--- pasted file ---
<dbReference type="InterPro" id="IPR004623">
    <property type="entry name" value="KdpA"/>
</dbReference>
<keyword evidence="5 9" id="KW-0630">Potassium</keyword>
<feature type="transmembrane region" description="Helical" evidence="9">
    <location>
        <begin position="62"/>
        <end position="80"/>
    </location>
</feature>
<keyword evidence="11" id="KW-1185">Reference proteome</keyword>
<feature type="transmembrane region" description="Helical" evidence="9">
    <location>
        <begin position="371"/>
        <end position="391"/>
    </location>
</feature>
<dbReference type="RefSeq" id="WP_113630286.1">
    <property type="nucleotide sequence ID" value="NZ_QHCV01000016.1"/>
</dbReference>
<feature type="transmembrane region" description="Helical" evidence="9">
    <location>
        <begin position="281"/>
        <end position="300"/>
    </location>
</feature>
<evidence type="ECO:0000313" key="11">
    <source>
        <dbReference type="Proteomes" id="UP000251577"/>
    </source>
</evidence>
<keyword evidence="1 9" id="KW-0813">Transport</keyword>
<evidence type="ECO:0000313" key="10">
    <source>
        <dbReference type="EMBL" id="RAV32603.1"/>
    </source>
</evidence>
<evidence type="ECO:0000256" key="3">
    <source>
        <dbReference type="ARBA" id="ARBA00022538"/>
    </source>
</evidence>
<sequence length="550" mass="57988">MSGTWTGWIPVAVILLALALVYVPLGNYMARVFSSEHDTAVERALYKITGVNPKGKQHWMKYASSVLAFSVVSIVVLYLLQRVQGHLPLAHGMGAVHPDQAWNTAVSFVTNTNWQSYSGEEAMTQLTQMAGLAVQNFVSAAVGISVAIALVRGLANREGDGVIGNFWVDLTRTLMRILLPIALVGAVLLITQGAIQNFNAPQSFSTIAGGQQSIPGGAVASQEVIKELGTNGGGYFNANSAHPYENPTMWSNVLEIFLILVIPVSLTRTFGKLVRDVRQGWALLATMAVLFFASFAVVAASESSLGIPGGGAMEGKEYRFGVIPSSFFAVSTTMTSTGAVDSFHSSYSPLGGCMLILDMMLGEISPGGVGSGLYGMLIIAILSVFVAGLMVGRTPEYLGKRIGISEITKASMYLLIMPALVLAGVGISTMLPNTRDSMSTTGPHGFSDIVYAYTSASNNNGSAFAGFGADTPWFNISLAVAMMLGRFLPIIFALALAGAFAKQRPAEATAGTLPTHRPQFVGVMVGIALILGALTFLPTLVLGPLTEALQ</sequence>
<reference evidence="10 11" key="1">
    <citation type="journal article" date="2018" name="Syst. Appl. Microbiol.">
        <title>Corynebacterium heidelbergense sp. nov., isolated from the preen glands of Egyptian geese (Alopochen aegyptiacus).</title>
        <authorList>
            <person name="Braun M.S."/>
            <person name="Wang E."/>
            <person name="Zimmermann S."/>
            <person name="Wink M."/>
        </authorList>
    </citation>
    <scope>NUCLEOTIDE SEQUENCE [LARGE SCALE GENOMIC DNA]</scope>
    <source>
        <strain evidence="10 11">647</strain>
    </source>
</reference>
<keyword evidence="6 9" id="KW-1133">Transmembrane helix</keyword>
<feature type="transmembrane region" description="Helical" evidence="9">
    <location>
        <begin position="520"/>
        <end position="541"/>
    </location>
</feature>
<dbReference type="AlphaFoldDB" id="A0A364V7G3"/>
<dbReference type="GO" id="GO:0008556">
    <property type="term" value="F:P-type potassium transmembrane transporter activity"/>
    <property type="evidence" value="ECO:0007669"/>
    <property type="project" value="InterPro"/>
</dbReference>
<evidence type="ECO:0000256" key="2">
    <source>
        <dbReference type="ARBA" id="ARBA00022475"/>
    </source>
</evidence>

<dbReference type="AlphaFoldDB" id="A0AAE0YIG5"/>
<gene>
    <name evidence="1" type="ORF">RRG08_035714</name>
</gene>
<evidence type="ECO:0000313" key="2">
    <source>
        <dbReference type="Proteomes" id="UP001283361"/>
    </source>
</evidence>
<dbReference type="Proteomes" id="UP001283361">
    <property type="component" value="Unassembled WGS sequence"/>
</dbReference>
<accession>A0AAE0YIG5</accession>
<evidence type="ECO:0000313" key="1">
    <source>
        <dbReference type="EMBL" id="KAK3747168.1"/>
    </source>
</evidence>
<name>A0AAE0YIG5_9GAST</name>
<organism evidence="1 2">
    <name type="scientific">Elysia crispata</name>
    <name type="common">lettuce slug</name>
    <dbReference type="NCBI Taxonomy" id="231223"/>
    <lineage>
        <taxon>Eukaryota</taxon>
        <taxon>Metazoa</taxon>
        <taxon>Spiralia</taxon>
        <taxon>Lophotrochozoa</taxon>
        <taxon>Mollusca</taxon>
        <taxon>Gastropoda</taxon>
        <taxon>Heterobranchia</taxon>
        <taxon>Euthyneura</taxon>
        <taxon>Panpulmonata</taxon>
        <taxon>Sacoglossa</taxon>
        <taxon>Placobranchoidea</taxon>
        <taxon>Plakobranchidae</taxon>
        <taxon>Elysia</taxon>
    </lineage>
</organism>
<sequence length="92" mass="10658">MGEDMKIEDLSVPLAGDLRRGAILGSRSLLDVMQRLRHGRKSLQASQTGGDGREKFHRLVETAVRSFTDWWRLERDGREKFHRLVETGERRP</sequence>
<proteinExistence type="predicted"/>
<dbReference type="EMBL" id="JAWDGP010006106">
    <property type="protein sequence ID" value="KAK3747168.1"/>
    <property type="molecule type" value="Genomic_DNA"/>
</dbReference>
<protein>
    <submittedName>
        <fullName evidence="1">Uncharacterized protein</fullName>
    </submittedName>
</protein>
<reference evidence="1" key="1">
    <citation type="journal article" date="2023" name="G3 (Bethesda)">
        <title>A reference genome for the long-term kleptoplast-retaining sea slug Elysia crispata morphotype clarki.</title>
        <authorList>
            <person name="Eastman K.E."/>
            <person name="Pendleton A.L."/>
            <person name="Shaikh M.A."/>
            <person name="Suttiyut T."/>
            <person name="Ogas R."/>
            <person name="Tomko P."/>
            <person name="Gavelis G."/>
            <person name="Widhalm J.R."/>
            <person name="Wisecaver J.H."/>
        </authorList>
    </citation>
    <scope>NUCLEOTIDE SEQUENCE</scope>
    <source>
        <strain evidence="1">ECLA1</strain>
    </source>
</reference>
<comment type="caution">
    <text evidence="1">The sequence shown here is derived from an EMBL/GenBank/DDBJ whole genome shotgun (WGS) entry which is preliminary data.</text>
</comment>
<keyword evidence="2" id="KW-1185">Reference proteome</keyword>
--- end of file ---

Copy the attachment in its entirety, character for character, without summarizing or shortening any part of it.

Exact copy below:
<dbReference type="InterPro" id="IPR004623">
    <property type="entry name" value="KdpA"/>
</dbReference>
<keyword evidence="5 9" id="KW-0630">Potassium</keyword>
<feature type="transmembrane region" description="Helical" evidence="9">
    <location>
        <begin position="62"/>
        <end position="80"/>
    </location>
</feature>
<keyword evidence="11" id="KW-1185">Reference proteome</keyword>
<feature type="transmembrane region" description="Helical" evidence="9">
    <location>
        <begin position="371"/>
        <end position="391"/>
    </location>
</feature>
<dbReference type="RefSeq" id="WP_113630286.1">
    <property type="nucleotide sequence ID" value="NZ_QHCV01000016.1"/>
</dbReference>
<feature type="transmembrane region" description="Helical" evidence="9">
    <location>
        <begin position="281"/>
        <end position="300"/>
    </location>
</feature>
<evidence type="ECO:0000313" key="11">
    <source>
        <dbReference type="Proteomes" id="UP000251577"/>
    </source>
</evidence>
<keyword evidence="1 9" id="KW-0813">Transport</keyword>
<evidence type="ECO:0000313" key="10">
    <source>
        <dbReference type="EMBL" id="RAV32603.1"/>
    </source>
</evidence>
<evidence type="ECO:0000256" key="3">
    <source>
        <dbReference type="ARBA" id="ARBA00022538"/>
    </source>
</evidence>
<sequence length="550" mass="57988">MSGTWTGWIPVAVILLALALVYVPLGNYMARVFSSEHDTAVERALYKITGVNPKGKQHWMKYASSVLAFSVVSIVVLYLLQRVQGHLPLAHGMGAVHPDQAWNTAVSFVTNTNWQSYSGEEAMTQLTQMAGLAVQNFVSAAVGISVAIALVRGLANREGDGVIGNFWVDLTRTLMRILLPIALVGAVLLITQGAIQNFNAPQSFSTIAGGQQSIPGGAVASQEVIKELGTNGGGYFNANSAHPYENPTMWSNVLEIFLILVIPVSLTRTFGKLVRDVRQGWALLATMAVLFFASFAVVAASESSLGIPGGGAMEGKEYRFGVIPSSFFAVSTTMTSTGAVDSFHSSYSPLGGCMLILDMMLGEISPGGVGSGLYGMLIIAILSVFVAGLMVGRTPEYLGKRIGISEITKASMYLLIMPALVLAGVGISTMLPNTRDSMSTTGPHGFSDIVYAYTSASNNNGSAFAGFGADTPWFNISLAVAMMLGRFLPIIFALALAGAFAKQRPAEATAGTLPTHRPQFVGVMVGIALILGALTFLPTLVLGPLTEALQ</sequence>
<reference evidence="10 11" key="1">
    <citation type="journal article" date="2018" name="Syst. Appl. Microbiol.">
        <title>Corynebacterium heidelbergense sp. nov., isolated from the preen glands of Egyptian geese (Alopochen aegyptiacus).</title>
        <authorList>
            <person name="Braun M.S."/>
            <person name="Wang E."/>
            <person name="Zimmermann S."/>
            <person name="Wink M."/>
        </authorList>
    </citation>
    <scope>NUCLEOTIDE SEQUENCE [LARGE SCALE GENOMIC DNA]</scope>
    <source>
        <strain evidence="10 11">647</strain>
    </source>
</reference>
<keyword evidence="6 9" id="KW-1133">Transmembrane helix</keyword>
<feature type="transmembrane region" description="Helical" evidence="9">
    <location>
        <begin position="520"/>
        <end position="541"/>
    </location>
</feature>
<dbReference type="AlphaFoldDB" id="A0A364V7G3"/>
<dbReference type="GO" id="GO:0008556">
    <property type="term" value="F:P-type potassium transmembrane transporter activity"/>
    <property type="evidence" value="ECO:0007669"/>
    <property type="project" value="InterPro"/>
</dbReference>
<evidence type="ECO:0000256" key="2">
    <source>
        <dbReference type="ARBA" id="ARBA00022475"/>
    </source>
</evidence>

<dbReference type="AlphaFoldDB" id="A0AAE0YIG5"/>
<gene>
    <name evidence="1" type="ORF">RRG08_035714</name>
</gene>
<evidence type="ECO:0000313" key="2">
    <source>
        <dbReference type="Proteomes" id="UP001283361"/>
    </source>
</evidence>
<dbReference type="Proteomes" id="UP001283361">
    <property type="component" value="Unassembled WGS sequence"/>
</dbReference>
<accession>A0AAE0YIG5</accession>
<evidence type="ECO:0000313" key="1">
    <source>
        <dbReference type="EMBL" id="KAK3747168.1"/>
    </source>
</evidence>
<name>A0AAE0YIG5_9GAST</name>
<organism evidence="1 2">
    <name type="scientific">Elysia crispata</name>
    <name type="common">lettuce slug</name>
    <dbReference type="NCBI Taxonomy" id="231223"/>
    <lineage>
        <taxon>Eukaryota</taxon>
        <taxon>Metazoa</taxon>
        <taxon>Spiralia</taxon>
        <taxon>Lophotrochozoa</taxon>
        <taxon>Mollusca</taxon>
        <taxon>Gastropoda</taxon>
        <taxon>Heterobranchia</taxon>
        <taxon>Euthyneura</taxon>
        <taxon>Panpulmonata</taxon>
        <taxon>Sacoglossa</taxon>
        <taxon>Placobranchoidea</taxon>
        <taxon>Plakobranchidae</taxon>
        <taxon>Elysia</taxon>
    </lineage>
</organism>
<sequence length="92" mass="10658">MGEDMKIEDLSVPLAGDLRRGAILGSRSLLDVMQRLRHGRKSLQASQTGGDGREKFHRLVETAVRSFTDWWRLERDGREKFHRLVETGERRP</sequence>
<proteinExistence type="predicted"/>
<dbReference type="EMBL" id="JAWDGP010006106">
    <property type="protein sequence ID" value="KAK3747168.1"/>
    <property type="molecule type" value="Genomic_DNA"/>
</dbReference>
<protein>
    <submittedName>
        <fullName evidence="1">Uncharacterized protein</fullName>
    </submittedName>
</protein>
<reference evidence="1" key="1">
    <citation type="journal article" date="2023" name="G3 (Bethesda)">
        <title>A reference genome for the long-term kleptoplast-retaining sea slug Elysia crispata morphotype clarki.</title>
        <authorList>
            <person name="Eastman K.E."/>
            <person name="Pendleton A.L."/>
            <person name="Shaikh M.A."/>
            <person name="Suttiyut T."/>
            <person name="Ogas R."/>
            <person name="Tomko P."/>
            <person name="Gavelis G."/>
            <person name="Widhalm J.R."/>
            <person name="Wisecaver J.H."/>
        </authorList>
    </citation>
    <scope>NUCLEOTIDE SEQUENCE</scope>
    <source>
        <strain evidence="1">ECLA1</strain>
    </source>
</reference>
<comment type="caution">
    <text evidence="1">The sequence shown here is derived from an EMBL/GenBank/DDBJ whole genome shotgun (WGS) entry which is preliminary data.</text>
</comment>
<keyword evidence="2" id="KW-1185">Reference proteome</keyword>